My Lords, in the context of human rights, to which my noble friend very properly referred, will Ministers in their discussions—without seeking to intervene improperly in the internal affairs of the Soviet Union—make clear the importance attached in this country to the rights of minorities and, for example, deprecate the institution of any policies of apartheid or approximating thereto concerning the Jewish population in Russia?

Baroness Young

My Lords, on the latter point that my noble friend asks, we shall ask the Soviet Union to ease the restrictions on the levels of emigration of the Jewish community from the Soviet Union. But we shall also bring to the attention of Mr. Shevardnadze the need for a better implementation of the commitments under the Helsinki and Madrid CSCE documents in particular as regards the treatment of their citizens including religious minorities.

Lord Boston of Faversham

My Lords, will the Minister accept that this visit is very welcome in that it is a significant development in the dialogue between our two countries? Will she also accept that her announcement yesterday that the subject of chemical weapons is to be included in the talks is welcome? Can she perhaps say more about the statement which was made during his Moscow visit by the noble Viscount the Leader of the House, that Mr. Gorbachev had been taking a new and more positive approach to this matter? Have there therefore been some developments on the Russian side since the ones to which she referred which took place in April?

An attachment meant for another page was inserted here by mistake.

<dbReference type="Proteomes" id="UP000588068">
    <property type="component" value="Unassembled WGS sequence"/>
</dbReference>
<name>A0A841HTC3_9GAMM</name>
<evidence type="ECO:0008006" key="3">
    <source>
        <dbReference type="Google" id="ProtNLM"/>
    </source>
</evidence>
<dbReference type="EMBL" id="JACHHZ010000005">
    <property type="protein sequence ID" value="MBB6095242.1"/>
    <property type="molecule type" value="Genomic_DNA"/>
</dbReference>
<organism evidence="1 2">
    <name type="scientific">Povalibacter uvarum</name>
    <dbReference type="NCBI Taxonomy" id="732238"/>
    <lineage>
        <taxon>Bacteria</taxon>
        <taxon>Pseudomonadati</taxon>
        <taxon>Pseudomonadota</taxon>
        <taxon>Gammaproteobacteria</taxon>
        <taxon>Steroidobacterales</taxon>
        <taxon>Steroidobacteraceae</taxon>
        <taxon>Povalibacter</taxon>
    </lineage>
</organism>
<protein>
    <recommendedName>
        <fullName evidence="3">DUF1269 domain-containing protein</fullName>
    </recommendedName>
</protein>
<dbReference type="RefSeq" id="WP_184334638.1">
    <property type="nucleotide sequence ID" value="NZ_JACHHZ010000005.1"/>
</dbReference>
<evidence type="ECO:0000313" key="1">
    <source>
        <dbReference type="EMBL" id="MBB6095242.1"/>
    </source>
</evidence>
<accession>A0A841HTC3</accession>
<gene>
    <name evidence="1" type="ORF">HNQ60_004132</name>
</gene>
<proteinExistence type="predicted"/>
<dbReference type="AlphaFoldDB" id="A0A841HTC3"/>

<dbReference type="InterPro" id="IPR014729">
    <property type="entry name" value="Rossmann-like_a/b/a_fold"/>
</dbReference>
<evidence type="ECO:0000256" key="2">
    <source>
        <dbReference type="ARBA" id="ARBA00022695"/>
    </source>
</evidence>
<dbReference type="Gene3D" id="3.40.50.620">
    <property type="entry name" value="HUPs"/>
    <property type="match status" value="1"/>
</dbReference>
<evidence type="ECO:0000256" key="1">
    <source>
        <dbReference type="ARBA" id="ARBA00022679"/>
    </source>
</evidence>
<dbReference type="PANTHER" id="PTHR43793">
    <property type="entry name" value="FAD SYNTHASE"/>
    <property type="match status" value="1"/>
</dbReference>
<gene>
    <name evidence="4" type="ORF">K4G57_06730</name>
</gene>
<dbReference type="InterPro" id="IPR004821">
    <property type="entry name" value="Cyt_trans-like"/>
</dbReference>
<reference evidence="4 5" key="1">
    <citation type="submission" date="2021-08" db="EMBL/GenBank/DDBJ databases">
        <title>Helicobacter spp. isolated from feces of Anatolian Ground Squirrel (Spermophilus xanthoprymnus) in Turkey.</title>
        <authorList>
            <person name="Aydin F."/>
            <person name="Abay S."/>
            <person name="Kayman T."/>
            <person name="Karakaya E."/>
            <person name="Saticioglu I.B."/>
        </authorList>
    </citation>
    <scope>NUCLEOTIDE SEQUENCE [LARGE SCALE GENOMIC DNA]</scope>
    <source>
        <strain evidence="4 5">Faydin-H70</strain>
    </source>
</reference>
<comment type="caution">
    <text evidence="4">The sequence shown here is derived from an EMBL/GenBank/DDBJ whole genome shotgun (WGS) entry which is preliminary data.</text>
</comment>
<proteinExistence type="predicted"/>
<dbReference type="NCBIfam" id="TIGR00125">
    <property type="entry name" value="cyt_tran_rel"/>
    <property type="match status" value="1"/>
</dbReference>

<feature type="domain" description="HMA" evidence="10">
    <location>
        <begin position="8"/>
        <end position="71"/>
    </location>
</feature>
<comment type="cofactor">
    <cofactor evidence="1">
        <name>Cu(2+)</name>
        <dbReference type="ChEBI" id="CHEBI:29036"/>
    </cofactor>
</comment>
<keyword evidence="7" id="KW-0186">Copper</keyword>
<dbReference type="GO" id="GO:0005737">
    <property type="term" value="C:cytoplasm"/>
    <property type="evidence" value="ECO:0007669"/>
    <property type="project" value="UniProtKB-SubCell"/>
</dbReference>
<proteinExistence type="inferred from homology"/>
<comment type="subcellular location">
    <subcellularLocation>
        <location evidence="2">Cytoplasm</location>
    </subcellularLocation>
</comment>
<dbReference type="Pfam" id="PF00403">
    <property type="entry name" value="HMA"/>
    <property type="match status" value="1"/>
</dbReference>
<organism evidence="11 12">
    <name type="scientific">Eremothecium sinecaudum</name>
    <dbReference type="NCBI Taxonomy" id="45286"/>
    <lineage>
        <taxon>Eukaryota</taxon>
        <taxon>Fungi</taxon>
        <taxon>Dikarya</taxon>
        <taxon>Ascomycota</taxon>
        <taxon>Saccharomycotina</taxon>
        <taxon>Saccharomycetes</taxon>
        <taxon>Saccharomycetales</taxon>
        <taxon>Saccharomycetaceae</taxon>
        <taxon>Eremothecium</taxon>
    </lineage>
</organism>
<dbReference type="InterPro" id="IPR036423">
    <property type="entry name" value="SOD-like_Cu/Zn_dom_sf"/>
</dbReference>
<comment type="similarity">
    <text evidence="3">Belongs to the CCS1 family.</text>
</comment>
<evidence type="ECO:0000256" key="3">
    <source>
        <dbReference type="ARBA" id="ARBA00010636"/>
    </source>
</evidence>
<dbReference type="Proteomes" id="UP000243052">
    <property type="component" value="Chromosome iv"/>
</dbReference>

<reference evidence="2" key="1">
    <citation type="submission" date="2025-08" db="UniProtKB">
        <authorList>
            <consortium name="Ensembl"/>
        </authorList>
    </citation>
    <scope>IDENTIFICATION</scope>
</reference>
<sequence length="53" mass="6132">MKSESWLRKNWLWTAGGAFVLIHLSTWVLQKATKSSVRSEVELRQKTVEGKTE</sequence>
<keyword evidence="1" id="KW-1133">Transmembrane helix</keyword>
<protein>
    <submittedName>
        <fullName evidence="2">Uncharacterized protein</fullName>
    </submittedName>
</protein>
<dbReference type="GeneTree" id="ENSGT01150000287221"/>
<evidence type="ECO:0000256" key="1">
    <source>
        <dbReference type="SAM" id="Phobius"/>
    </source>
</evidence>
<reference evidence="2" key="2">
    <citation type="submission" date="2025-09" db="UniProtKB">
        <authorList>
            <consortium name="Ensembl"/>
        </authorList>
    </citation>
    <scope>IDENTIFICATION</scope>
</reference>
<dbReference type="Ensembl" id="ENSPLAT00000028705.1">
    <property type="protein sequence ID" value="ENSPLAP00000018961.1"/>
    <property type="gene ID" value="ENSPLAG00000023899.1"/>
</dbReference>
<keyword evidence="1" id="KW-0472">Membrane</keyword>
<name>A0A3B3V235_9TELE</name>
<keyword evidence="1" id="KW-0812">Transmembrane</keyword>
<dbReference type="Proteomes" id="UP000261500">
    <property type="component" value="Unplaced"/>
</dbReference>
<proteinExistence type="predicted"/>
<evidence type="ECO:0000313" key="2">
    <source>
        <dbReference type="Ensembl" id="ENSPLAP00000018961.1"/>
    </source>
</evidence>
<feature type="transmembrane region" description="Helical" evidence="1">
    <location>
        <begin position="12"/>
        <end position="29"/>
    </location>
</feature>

Baroness Young

My Lords, may I thank the noble Lord for the way in which he has couched his question and the importance which he and his noble friends attach to what we believe is a very important meeting and an important opportunity for dialogue; it is something to which I think all of your Lordships would attach importance. On the specific final point that he raises, I cannot add to what I have already told your Lordships. However, we must all hope that in all the different current arms control discussions some progress will be made.

Lord Gladwyn

My Lords, will the Government not agree that, while tension between East and West, chiefly owing to the very nature of the Soviet regime, is likely to continue almost indefinitely, there is no reason why we should not arrive at a perfectly good and durable understanding as regards nuclear weapons and arms control generally? It is obviously in the interests of both East and West to promote it?

Baroness Young

My Lords, yes. There will be discussions on the full range of arms control issues with Mr. Shevardnadze and we believe that there are elements in the latest Soviet proposals at Geneva which deserve further exploration.

Lord Molloy

My Lords, in view of Mr. Gorbachev's progressive measures, might it be a good thing to point out to the Foreign Secretary of the USSR the grave apprehension felt in this country for men and women of great professions in the USSR who are suffering discrimination and who have a degree of fear when they do not fall in line with the views of the government of that country?

Baroness Young

My Lords, yes; I have already made clear the importance that we attach both to the Helsinki agreements and to the CSCE agreements.